Nissan Canada customers were affected by a security data breach earlier this month. It is unclear the exact number of customers, past and present, who have had their information compromised.
On December 11, 2017, an unidentified third-party gained access to private information, comprising of: customer name, address, vehicle make and model, vehicle identification number, credit score, loan amount and monthly payment. No payment card information was affected, according to Nissan.
Nissan Canada Finance initially notified its customers of the breach over email and went public with it last week, stating that it affected the 1.13 million customers who have financed their vehicles through Nissan Canada Finance and Infiniti Financial Services Canada.
Company representatives said they were working with cybersecurity experts, law enforcement official and Canadian privacy regulators to work out how the breach occurred and what specific personal information was taken.
Nissan Canada Finance is offering year-long free credit-monitoring services through TransUnion to all customers, even if their personal information was not directly affected.
“We sincerely apologize to the customers whose personal information may have been illegally accessed and for any frustration or inconvenience that this may cause,”said Alain Ballu, president, Nissan Canada Finance. “We are focused on supporting our customers and ensuring the security of our systems.”
There have been other cybersecurity concerns for Nissan in recent years, including the discovery of a security flaw in the Nissan Leaf electric car last year, and Nissan’s temporary suspension of its Japanese and Global websites following hactivists Anonymous’ DDoS attack, in retaliation for Japan’s hunting of whales and dolphins.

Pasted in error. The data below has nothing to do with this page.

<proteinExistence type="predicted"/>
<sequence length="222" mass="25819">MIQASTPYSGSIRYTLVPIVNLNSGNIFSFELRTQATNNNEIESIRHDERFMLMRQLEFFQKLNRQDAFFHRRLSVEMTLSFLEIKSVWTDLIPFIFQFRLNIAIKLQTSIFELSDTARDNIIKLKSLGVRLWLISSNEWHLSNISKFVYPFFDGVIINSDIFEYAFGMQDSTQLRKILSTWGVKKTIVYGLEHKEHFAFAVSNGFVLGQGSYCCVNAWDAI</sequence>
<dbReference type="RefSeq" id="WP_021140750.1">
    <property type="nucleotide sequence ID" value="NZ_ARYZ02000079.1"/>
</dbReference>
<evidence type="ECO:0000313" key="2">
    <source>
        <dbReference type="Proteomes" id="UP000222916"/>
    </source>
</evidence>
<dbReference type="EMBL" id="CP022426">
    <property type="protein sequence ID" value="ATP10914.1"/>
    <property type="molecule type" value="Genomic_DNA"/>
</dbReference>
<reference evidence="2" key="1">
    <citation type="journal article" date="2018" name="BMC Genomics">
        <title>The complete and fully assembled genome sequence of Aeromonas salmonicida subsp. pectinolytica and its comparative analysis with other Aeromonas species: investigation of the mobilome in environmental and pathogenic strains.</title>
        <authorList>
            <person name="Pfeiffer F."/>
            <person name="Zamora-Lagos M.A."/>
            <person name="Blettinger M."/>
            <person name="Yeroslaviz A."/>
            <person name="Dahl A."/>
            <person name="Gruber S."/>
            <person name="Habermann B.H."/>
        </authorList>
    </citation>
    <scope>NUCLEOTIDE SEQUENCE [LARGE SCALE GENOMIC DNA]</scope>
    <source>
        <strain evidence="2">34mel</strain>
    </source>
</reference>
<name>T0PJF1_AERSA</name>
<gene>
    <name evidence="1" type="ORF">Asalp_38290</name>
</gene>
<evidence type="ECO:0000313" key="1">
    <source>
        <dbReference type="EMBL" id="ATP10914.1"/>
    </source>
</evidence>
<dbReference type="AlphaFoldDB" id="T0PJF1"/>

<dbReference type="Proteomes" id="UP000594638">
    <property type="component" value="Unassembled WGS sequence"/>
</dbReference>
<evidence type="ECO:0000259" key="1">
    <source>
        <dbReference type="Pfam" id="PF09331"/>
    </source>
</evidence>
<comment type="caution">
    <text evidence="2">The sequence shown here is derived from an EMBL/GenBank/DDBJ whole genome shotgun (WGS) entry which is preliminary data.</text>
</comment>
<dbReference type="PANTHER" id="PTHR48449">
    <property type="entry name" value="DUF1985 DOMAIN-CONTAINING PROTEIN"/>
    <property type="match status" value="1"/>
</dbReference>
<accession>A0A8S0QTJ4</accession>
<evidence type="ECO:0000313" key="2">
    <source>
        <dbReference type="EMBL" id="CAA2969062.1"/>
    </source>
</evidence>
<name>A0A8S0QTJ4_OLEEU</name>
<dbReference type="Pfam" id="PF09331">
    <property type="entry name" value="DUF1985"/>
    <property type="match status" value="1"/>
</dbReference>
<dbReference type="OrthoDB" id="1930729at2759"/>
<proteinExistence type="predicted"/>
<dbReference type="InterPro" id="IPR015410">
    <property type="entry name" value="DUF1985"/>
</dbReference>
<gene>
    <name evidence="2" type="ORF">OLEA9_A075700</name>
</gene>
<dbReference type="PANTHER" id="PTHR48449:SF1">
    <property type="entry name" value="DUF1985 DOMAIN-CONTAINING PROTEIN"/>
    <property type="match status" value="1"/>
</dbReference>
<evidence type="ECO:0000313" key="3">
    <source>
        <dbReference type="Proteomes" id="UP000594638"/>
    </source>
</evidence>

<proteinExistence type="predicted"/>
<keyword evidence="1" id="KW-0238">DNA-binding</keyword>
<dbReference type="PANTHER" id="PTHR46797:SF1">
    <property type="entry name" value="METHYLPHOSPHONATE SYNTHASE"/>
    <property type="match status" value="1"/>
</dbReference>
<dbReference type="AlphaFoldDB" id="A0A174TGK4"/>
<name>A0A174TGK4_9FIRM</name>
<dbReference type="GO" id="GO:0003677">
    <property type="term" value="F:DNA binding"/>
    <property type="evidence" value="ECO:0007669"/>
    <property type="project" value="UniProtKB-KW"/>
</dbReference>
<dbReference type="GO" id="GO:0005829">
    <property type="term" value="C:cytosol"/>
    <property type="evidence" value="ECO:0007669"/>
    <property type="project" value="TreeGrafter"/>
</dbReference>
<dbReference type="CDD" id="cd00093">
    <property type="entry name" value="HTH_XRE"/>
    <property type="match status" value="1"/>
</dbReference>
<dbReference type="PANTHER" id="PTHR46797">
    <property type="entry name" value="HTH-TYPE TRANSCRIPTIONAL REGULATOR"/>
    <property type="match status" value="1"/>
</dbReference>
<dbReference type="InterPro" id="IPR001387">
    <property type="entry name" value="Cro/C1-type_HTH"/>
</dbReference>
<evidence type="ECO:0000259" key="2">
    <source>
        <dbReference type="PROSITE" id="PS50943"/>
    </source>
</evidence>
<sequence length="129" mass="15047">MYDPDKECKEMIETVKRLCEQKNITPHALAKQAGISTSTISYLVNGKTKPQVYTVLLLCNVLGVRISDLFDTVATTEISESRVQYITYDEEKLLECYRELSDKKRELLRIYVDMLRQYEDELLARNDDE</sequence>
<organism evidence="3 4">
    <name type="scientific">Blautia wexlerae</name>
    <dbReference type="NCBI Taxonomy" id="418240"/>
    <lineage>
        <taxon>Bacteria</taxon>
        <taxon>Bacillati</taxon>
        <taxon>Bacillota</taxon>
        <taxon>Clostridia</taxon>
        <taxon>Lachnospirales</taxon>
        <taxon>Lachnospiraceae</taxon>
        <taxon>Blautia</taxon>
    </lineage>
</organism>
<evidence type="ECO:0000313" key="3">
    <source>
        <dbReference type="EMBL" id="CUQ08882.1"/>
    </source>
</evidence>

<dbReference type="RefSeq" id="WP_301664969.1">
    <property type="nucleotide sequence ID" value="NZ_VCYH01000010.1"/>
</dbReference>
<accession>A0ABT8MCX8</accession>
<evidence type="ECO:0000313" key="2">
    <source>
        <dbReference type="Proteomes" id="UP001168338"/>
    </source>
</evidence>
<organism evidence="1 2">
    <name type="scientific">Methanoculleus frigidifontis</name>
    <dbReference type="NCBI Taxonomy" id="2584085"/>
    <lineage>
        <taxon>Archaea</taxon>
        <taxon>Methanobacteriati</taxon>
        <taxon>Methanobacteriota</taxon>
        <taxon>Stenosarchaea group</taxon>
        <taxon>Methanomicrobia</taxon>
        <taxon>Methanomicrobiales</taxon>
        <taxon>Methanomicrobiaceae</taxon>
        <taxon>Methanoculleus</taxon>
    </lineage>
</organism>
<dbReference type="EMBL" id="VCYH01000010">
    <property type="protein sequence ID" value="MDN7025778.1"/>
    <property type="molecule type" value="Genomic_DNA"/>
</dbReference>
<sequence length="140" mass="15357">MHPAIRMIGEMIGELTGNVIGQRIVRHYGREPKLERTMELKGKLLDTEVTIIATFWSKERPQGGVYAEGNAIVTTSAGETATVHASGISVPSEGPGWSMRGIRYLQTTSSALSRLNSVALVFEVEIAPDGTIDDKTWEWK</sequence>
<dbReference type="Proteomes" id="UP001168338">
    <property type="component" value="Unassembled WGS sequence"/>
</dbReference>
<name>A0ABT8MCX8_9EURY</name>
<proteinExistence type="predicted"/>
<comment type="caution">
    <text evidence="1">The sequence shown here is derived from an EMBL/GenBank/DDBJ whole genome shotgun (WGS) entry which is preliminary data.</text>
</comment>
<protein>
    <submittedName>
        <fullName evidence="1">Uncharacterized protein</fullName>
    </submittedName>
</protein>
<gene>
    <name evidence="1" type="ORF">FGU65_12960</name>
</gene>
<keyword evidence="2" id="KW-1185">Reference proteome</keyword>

The political climate is forcing businesses to be more reactive when security breaches occur. A recent bill in the U.S. Senate proposes a five-year prison sentence if companies fail to report a breach within a timely manner.
This follows reports of companies failing to report security breaches; such as the recent news over Uber covering up a security breach a year prior, which affected 57 million riders and 7 million drivers. Instead of letting customers know (as is legally required), Uber responding by paying the hackers $100,000 in exchange for deleting the stolen data and their silence. The executives in question were fired for their handling of the incident, but public pressure has been mounting over similar incidents, leading to the proposed bill.